The tender, terrible, two-year-old blues

Sample of real life conversation between my kids:

Five year old: “Don’t point that at me!”

Pretend shooting noises from my two-year-old.

Five year old: “Stop it!”

More shooting.

Five year old: “Stop it! I’m tired of these Lego gun games!”

Two year old: “Stop it!

Five year old: “Stop copying me! These are my words!”

Me to two year old: Can I help you?

Two year old: “NO!! I do it!” (two seconds later) “Mama, help!!!!!!!!”

Actually, he is two years and eight months old.

Five year old: “You’re just getting coal for Christmas!”

Two year old: “Roar!”


Five year old, happy: “I’m Puss in Boots!”

Two year old: “No, I’M Puss in Boots!”

Five year old, frustrated: “I’m Spiderman!”

Two year old: “No, I’M Spiderman!”

Five year old: “I just need some space!”  He marches away. The two year old follows him while contentedly humming the “Ants Go Marching” song.


The two year old is crying because we have said good-bye to his big brother.

Me: Are you sad?

Two year old: YES!

Me: Why?

Two year old: Because Max no give Mi-nuls huggy in kindergarten”.

Good times. Can two years old be over now? Bring on three, please, or I might not make it.

angry max_nov

happy max_nov

9 thoughts on “The tender, terrible, two-year-old blues

  1. extechie says:

    Sara, I don’t know if you are looking for unsolicited advice or you are just venting. If it is the latter, then feel free to ignore this comment as the “assvice” it probably is. However, if you ARE looking for advice, I have to ask if are you familiar with the books by Adele Faber and Elaine Mazlish? The first book I read by them is called “How to Talk So Kids Can Learn,” when I was drowning under the weight of (not) teaching my Spanish-dominant students at PS 128 in Washington Heights. It was an absolute life-saver, and I assigned it to my students when I taught undergrads in the Elementary Ed program at IU. Since then, I’ve poured over “How to Talk so Kids Will Listen and Listen So Kids Will Talk,” which is their first book, and I checked out “Siblings without Rivalry” from the Durham Public Library in preparation for the arrival of our newest daughter at the end of January — which I read in one night and have continued renewing in the hopes that just having it close by when the baby arrives will somehow magically ward off incipient sibling rivalry on Clara’s part. Magical Thinking, moi?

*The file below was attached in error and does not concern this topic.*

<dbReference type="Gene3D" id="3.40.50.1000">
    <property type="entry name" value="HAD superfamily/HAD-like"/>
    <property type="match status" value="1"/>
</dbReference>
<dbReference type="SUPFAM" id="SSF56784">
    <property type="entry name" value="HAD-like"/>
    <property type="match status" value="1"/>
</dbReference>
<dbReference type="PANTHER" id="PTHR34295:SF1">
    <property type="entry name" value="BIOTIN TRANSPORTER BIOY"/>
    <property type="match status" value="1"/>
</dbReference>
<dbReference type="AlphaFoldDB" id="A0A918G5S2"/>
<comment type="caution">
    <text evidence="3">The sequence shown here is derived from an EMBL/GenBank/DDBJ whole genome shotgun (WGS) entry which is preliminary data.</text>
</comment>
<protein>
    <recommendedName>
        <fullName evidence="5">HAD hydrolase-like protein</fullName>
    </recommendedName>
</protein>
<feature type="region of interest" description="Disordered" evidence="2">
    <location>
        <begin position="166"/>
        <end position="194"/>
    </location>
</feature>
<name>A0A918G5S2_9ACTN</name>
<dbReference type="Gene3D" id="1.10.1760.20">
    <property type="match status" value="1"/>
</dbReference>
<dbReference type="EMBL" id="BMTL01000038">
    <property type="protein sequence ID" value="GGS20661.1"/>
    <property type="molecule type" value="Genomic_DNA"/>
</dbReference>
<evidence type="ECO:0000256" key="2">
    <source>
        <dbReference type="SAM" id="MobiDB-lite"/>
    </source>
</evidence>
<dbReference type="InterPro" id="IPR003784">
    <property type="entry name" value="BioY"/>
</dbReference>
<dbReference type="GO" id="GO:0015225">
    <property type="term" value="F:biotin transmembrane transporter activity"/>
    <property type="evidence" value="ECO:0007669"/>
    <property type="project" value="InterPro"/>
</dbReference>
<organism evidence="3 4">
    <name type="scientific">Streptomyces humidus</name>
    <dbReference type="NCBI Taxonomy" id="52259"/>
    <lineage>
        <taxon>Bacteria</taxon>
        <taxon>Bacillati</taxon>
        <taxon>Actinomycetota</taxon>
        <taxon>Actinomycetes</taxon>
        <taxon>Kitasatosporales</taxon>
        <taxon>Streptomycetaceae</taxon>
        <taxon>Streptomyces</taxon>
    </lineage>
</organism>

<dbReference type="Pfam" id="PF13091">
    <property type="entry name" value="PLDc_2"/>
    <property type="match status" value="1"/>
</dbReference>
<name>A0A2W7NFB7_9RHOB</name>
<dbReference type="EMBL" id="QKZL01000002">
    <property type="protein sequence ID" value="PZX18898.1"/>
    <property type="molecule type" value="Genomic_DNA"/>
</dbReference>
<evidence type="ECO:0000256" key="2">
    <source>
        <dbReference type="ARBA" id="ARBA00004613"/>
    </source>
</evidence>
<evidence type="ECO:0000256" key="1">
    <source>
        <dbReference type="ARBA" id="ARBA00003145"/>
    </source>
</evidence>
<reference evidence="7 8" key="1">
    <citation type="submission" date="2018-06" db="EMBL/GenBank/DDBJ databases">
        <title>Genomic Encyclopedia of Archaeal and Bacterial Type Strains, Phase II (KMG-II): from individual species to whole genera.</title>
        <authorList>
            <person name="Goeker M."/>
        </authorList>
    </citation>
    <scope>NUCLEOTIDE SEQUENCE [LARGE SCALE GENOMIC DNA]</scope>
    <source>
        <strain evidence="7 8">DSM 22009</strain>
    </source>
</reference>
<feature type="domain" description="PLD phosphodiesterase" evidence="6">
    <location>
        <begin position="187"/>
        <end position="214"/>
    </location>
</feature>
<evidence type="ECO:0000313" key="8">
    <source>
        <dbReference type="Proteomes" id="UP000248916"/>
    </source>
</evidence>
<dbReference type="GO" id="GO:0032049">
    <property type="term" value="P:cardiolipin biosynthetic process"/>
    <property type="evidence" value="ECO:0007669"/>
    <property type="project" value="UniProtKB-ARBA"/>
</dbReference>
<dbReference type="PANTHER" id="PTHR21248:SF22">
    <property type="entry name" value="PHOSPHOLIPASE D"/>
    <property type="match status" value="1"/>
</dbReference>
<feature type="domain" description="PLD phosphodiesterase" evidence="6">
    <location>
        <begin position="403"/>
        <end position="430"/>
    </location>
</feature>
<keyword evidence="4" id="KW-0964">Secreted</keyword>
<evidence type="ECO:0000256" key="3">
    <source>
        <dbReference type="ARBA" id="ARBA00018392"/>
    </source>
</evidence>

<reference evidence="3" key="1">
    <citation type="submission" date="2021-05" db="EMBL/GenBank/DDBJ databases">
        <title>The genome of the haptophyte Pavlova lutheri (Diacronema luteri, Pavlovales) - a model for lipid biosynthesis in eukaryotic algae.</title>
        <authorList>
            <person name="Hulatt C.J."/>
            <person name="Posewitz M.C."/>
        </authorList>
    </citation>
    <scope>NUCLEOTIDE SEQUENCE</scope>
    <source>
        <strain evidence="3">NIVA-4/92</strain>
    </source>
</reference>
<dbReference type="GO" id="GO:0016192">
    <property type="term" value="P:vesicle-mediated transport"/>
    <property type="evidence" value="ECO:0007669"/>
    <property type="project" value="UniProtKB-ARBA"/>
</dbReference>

All their books are loaded with easy-to-read and easy-to-follow advice on how to handle what kids say to each other without losing your mind (or allowing the kids to cause permanent long-term damage to themselves or others…)

    I HIGHLY recommend them to all parents/teachers I know who struggle with listening to their kids/students pick on each other.

    Lots of love,

    • skpadilla says:

      This is such a helpful message! Honestly I haven’t cracked a parenting book since I read way too many “what to expect” and then at least a dozen “how to get your child to SLEEP” books in those early years. I am putting the books you mention on hold first thing tomorrow. It really helps to have a referral from someone who knows what she’s talking about and someone I trust. Thank you so much!!!

  2. extechie says:

    PS — If you are just venting, I FEEL YOUR PAIN, sister! Listening to kids bicker saps energy faster than soaking in a cold pool.

  3. Sue Housholder says:

    Each year brings on different attitudes and behaviors. I know it is hard to fathom, but treasure each one. You will look back on them as times goes by and embrace all the memories that you are creating right now !!

  4. Sue Housholder says:

    P.S. I guess I really should have said, treasure the memories that your boys are creating right now !!

  5. Lauren says:

    “Two year old: ‘NO!! I do it!’ (two seconds later) ‘Mama, help!!!!!!!!'”

    Yeah, this is my life.

  6. evafannon says:

    Oh, good, I’m not alone…this sounds exactly like our place!!

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